Sometimes I wish I had less interests, which sounds like an odd thing to say I’m sure. The problem is that there is SO much I want to do everyday and there’s limited time to do it. I want to work on sewing and knitting project, as well as home projects. I want to visit my garden and spend time watering, harvesting and weeding. I want to sneak in a work out (I am currently obsessed with boxing!). I long to catch up with friends over coffee. I enjoy being in the kitchen trying new recipes along with old favorites. I love reading. I yearn to wander around town with my camera. And that doesn’t even touch on larger interests that I’d love to pursue with abandon, such as travel. But most of my time at home goes into mothering and running a household- and I feel privileged to spend my days doing this, don’t get me wrong. But you know how it goes…. Sometimes I even wonder if I should try to shift my mindset: less hobbies, less doing and more being. Yet these things bring me great joy, and each one brings a different sort of joy. Gardening invigorates me, knitting relaxes me, photography engages me… This has all been on my mind lately as the busyness of fall begins and I find myself trying to carve out a minute here or there. It has also been on my mind ever since I read Felicia’s post on “Craft in the Middle of Motherhood.” There are weeks, and months, and even years where these “hobbies” have been my lifeline, drawing me back to my whole self when I was lost in the fog of new motherhood.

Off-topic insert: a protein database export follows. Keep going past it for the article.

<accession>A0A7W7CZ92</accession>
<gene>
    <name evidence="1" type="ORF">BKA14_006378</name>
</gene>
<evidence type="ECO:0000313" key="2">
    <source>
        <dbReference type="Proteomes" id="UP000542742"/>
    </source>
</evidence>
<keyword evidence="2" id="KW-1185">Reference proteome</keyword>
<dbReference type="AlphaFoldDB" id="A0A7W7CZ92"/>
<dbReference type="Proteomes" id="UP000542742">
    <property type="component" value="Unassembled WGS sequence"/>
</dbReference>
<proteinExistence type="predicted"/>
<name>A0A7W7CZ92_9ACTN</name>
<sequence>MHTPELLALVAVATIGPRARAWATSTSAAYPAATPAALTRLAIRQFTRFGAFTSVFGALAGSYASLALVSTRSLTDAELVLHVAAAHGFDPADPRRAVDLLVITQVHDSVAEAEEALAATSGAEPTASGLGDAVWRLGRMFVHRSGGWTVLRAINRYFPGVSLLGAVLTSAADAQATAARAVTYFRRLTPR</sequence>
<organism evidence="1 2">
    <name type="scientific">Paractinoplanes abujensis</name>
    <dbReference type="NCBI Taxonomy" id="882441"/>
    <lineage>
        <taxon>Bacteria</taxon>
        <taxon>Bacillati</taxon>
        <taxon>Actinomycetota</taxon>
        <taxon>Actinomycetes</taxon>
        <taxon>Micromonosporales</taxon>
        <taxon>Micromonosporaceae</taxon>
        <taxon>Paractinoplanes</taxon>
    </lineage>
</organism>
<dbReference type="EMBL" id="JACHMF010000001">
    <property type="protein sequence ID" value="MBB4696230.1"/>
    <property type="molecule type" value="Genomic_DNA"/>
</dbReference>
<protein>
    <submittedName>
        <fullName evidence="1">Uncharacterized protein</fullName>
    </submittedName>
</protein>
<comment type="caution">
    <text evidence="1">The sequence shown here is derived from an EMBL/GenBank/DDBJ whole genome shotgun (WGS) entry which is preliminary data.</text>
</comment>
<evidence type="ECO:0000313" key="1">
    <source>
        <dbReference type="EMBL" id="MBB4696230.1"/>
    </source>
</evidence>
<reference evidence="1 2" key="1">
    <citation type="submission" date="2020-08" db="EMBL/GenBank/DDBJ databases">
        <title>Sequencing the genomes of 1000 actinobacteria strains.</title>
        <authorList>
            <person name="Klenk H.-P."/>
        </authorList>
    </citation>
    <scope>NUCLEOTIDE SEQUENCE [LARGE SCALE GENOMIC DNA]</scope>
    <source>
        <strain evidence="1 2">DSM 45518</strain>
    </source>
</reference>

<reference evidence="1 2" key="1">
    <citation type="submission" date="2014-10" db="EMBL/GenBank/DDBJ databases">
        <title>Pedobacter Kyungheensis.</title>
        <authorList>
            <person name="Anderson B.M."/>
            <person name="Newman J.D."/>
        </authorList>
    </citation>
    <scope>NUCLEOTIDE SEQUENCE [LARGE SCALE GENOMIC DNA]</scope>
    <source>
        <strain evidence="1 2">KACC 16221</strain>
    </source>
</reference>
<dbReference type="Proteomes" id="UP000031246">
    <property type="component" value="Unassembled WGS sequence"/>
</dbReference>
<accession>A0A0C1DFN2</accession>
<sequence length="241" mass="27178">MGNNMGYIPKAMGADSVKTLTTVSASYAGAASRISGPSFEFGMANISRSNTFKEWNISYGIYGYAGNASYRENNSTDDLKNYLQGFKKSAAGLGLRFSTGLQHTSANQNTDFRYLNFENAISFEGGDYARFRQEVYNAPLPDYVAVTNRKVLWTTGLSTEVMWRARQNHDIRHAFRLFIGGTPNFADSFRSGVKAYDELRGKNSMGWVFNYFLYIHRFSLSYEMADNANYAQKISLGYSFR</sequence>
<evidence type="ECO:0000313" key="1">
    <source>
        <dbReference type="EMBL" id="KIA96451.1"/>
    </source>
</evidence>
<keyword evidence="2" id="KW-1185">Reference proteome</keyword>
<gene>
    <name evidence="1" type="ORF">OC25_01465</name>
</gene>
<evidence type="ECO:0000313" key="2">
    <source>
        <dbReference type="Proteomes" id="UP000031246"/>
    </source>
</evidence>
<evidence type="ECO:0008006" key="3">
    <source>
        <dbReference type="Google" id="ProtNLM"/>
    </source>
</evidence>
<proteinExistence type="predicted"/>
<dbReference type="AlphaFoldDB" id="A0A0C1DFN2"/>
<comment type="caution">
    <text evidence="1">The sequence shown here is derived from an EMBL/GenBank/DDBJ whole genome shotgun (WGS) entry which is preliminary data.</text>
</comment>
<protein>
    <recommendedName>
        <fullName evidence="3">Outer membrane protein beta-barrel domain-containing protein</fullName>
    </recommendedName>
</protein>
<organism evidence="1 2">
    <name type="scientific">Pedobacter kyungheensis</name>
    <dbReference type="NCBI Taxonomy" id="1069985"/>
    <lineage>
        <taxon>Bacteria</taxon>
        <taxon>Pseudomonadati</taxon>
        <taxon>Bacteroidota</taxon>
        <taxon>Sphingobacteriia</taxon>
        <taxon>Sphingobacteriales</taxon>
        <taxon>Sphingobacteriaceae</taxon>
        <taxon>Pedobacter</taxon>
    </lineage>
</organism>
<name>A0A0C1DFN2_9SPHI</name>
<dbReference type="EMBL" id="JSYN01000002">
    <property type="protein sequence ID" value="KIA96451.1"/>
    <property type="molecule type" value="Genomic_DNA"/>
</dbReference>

As mother’s we are hardwired to feel guilt, I suppose. Are we doing enough? Are we giving enough? Are we providing enough? There are times when my guilt wells up- when I lose my patience and snap at the boys for something silly, or when I’m knitting on the couch and they ask me to play. Often it is evening time, and I’ve been caring for them all day, cooking for them, swimming with them, reading to them, and I just need a minute to unwind. But I feel guilty because I know they would love for me to play, and I know this time is fleeting and there will be a day when they want nothing to do with me. But where is that line between preserving one’s sanity, and cherishing every moment with your children? I don’t know the answer to this question, though it is one that I frequently ask myself. For now all I know is this- the vines were heavy with tomatoes, and the kale was overgrown, and the garden called for my attention, and I spent the evening hours there and it felt so good. That will have to be enough for now.